4.7 / 4.5 = 1.044
2703 / 2583 = 1.046

Single core is always runs at turbo, if no AVX2 was used.

Edited 2018-11-09 06:39 UTC
Permalink - Score: 2
RE[12]: Comparing processors
By Alfman on 2018-11-09 08:17:25

> You should look at turbo frequencies, actually.
6700K Turbo Speed: 4.2 GHz
7700K Turbo Speed: 4.5 GHz
8700K Turbo Speed: 4.7 GHz

That's a fair point.

> Single core is always runs at turbo, if no AVX2 was used.

Not if you've got a MBP, haha.

Incidentally I'm actually looking for a new system right now and I really do wish I could buy a high end ARM PC. My enthusiasm is somewhat negated by my skepticism, as you've surely noticed, but truthfully I've been wishing for an ARM PC desktop for several years now. I'd need it to run linux, support PCI video cards and SATA raid arrays, plenty of USB3 ports, etc. I would be all over that! I am hopeful that it'll happen some day, alas it won't be this year. How great would it be if they were right over the horizon though!
Permalink - Score: 3
It will only get better
By d3vi1 on 2018-11-09 15:18:31
First of all A10X is a 5W TDP part (not a 10W). Second of all, the GPU is an important part of that TDP. If you take that out, you get a 3W octo-core CPU so around 0,5-0,7W per high performance core. If you were to put those cores at 5GHz, they would go at 3-4W per core. So it's quite possible to get 64 cores at 5GHz in the sub200W territory.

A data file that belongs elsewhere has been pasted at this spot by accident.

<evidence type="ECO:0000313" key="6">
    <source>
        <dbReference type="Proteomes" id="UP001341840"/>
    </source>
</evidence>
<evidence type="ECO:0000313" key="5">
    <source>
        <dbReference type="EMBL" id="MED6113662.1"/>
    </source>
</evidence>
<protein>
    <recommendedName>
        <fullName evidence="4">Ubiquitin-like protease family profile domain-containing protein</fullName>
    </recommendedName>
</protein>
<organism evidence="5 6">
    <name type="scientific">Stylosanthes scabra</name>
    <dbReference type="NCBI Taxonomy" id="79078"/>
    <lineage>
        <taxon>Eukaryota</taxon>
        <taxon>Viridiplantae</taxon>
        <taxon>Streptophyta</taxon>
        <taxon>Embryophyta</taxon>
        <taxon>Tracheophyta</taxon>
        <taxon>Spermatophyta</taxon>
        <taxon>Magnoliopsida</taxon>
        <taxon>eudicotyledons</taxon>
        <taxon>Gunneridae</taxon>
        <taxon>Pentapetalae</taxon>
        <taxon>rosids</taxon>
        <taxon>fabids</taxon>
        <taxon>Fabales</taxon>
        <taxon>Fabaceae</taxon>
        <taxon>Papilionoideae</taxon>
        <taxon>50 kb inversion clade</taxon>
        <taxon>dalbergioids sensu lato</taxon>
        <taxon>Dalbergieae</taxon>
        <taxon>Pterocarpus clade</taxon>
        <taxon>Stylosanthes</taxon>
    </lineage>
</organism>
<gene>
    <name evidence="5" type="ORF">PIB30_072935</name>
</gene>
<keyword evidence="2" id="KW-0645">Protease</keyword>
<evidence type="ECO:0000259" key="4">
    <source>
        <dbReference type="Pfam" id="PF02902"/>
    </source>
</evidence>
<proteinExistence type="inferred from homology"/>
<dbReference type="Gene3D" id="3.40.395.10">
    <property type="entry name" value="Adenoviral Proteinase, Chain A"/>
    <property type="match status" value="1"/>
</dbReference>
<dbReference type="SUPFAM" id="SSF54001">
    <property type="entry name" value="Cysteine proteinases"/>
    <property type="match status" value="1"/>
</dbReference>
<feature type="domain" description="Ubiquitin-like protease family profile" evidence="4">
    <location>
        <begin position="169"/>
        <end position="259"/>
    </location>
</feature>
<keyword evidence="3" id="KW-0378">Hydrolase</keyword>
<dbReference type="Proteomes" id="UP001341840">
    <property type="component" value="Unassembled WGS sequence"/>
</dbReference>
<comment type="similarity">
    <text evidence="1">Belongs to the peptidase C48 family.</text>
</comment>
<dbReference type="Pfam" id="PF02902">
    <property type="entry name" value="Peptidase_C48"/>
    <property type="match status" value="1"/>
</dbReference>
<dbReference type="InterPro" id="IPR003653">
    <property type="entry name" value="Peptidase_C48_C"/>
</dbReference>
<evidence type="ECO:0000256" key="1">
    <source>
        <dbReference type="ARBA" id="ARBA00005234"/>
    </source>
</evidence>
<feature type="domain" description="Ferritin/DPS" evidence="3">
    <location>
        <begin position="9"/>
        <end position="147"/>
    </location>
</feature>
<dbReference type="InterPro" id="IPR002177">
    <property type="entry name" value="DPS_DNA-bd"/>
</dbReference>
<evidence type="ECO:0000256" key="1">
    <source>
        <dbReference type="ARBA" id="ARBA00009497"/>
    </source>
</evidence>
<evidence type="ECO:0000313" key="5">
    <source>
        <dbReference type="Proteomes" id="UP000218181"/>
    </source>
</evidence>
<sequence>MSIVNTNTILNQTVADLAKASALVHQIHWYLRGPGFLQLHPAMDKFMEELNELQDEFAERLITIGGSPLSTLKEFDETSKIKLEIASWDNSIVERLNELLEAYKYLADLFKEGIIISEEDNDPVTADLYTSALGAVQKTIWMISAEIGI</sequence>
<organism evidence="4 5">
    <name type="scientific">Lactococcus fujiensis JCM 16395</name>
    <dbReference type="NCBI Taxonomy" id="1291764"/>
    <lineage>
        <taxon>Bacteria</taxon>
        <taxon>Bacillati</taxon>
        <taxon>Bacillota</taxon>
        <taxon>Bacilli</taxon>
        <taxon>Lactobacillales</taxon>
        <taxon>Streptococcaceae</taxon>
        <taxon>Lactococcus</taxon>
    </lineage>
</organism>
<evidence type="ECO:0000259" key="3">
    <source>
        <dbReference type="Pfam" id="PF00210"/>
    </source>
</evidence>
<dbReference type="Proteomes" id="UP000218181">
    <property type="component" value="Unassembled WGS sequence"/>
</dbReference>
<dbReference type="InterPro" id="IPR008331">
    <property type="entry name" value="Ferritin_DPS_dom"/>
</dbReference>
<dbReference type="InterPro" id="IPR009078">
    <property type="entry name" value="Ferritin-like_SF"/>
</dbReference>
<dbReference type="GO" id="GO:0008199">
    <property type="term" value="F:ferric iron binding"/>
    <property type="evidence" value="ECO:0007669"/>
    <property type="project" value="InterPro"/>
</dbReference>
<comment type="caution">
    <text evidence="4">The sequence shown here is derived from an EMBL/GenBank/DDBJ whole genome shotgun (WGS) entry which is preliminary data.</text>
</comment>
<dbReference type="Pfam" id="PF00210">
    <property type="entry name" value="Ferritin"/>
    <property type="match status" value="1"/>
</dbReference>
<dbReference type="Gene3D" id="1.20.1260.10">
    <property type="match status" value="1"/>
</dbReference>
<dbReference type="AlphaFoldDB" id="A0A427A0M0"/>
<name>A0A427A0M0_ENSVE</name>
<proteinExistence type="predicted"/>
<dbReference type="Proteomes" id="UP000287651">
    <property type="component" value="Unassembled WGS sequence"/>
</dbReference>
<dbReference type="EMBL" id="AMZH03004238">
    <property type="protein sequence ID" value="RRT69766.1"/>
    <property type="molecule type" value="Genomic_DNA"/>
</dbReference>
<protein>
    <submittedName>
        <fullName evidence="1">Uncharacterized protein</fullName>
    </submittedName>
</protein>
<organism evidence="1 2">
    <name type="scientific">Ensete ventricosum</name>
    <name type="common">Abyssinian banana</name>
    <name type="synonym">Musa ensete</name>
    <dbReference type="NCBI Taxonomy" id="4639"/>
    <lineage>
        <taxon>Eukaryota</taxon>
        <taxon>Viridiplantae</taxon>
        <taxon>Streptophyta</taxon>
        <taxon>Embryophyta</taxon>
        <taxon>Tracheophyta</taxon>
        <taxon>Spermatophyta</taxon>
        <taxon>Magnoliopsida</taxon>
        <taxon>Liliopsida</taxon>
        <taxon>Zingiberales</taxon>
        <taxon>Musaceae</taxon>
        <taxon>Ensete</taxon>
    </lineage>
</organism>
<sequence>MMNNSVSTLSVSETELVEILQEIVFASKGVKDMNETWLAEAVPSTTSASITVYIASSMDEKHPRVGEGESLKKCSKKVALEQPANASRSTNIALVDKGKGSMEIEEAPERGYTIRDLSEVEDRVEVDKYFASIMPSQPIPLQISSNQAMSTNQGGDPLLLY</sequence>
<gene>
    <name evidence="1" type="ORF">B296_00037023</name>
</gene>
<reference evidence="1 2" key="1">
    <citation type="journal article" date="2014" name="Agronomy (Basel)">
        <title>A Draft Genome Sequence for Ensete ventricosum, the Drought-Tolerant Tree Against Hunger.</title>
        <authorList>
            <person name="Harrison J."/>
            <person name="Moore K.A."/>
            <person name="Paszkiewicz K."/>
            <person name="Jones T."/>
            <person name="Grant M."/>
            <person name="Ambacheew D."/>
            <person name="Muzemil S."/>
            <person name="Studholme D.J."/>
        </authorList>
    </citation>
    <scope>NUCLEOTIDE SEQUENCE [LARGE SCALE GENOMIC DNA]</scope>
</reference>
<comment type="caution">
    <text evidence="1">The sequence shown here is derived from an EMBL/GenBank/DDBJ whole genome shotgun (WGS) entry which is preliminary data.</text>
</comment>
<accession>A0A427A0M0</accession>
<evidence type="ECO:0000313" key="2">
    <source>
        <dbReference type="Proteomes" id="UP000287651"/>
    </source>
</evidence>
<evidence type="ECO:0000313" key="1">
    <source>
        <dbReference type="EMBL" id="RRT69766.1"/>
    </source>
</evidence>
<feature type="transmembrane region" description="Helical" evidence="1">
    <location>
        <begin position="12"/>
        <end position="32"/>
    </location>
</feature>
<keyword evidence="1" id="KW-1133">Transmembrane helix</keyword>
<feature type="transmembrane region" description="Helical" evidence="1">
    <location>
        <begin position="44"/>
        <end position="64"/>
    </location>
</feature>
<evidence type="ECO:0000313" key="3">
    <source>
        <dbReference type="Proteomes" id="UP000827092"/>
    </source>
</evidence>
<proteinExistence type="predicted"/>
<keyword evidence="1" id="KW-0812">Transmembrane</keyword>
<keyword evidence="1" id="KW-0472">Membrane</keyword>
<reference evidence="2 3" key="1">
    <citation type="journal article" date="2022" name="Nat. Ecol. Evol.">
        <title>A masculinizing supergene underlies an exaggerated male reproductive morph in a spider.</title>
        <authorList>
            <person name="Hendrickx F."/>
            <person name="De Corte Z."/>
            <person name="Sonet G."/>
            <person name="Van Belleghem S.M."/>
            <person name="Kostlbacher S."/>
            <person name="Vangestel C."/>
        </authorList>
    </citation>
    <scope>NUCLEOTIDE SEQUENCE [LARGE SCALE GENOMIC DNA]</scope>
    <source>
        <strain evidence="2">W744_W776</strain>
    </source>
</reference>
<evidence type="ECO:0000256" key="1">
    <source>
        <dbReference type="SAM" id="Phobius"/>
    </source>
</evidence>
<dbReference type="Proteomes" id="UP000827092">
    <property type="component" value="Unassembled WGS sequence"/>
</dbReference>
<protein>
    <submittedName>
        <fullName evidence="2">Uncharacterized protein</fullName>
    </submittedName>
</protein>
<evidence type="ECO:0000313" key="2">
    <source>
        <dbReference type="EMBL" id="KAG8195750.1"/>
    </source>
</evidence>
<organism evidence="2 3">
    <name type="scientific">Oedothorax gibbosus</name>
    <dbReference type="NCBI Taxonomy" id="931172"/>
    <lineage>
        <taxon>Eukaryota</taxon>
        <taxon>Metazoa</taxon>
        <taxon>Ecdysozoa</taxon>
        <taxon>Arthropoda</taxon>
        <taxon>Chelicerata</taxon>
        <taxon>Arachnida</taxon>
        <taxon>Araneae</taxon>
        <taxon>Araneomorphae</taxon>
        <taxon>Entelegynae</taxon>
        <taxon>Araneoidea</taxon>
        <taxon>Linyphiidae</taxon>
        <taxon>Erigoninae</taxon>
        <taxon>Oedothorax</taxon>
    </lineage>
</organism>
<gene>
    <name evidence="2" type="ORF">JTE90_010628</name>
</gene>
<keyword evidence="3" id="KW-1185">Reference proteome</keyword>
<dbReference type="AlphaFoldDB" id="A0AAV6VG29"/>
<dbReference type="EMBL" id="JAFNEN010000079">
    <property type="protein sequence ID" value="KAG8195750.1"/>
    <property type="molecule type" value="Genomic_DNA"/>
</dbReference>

Right now UltraSPARC gets the crown with 32Core x 8Thread x 5GHz(1280pseudoGHz) in 180W. Intel can only claim 28 x 2 x 2,3GHz (128pseudoGHz). ARM has a real chance to come up with a 64 x 4 x 5GHz and it would blow intel out of the water completely in single-thread and multi-thread.

VMware already has ported ESXi to ARM and they have builds that run on the Raspberry PI. RHEL is available on ARM. UEFI is available on ARM. Windows is available on ARM. XNU is available on ARM. The whole industry is ready to migrate to ARM quite easily. It's just a recompile away.

I can't wait for ARM to become mainstream in the desktop, laptop and server area.
Permalink - Score: 2
RE: It will only get better
By Kochise on 2018-11-09 19:22:45
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RE[2]: They say it's aimed at professionals...
By tylerdurden on 2018-11-09 20:43:01
> No audio professional, ever, uses a built-in 3.5mm jack on a computer or tablet.

you'd be surprised how many DJs use the audio out jack still...
Permalink - Score: 2
RE: Who is it for
By tidux on 2018-11-12 21:26:19
The Neural Net chip alone makes me certain they're going to scale this up to at the very least Mac laptops. That's the sort of chip you really want available -inside- your developer machine for best results.
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RE[13]: Comparing processors
By Kochise on 2018-11-13 15:48:09
Not the most powerful, but a good start :




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RE[5]: Comparing processors
By zima on 2018-11-13 21:53:42
> It's why I've been a proponent of alternative architectures where we're much less dependent upon single threaded performance in the first place.
Alt archs such as?...
Permalink - Score: 2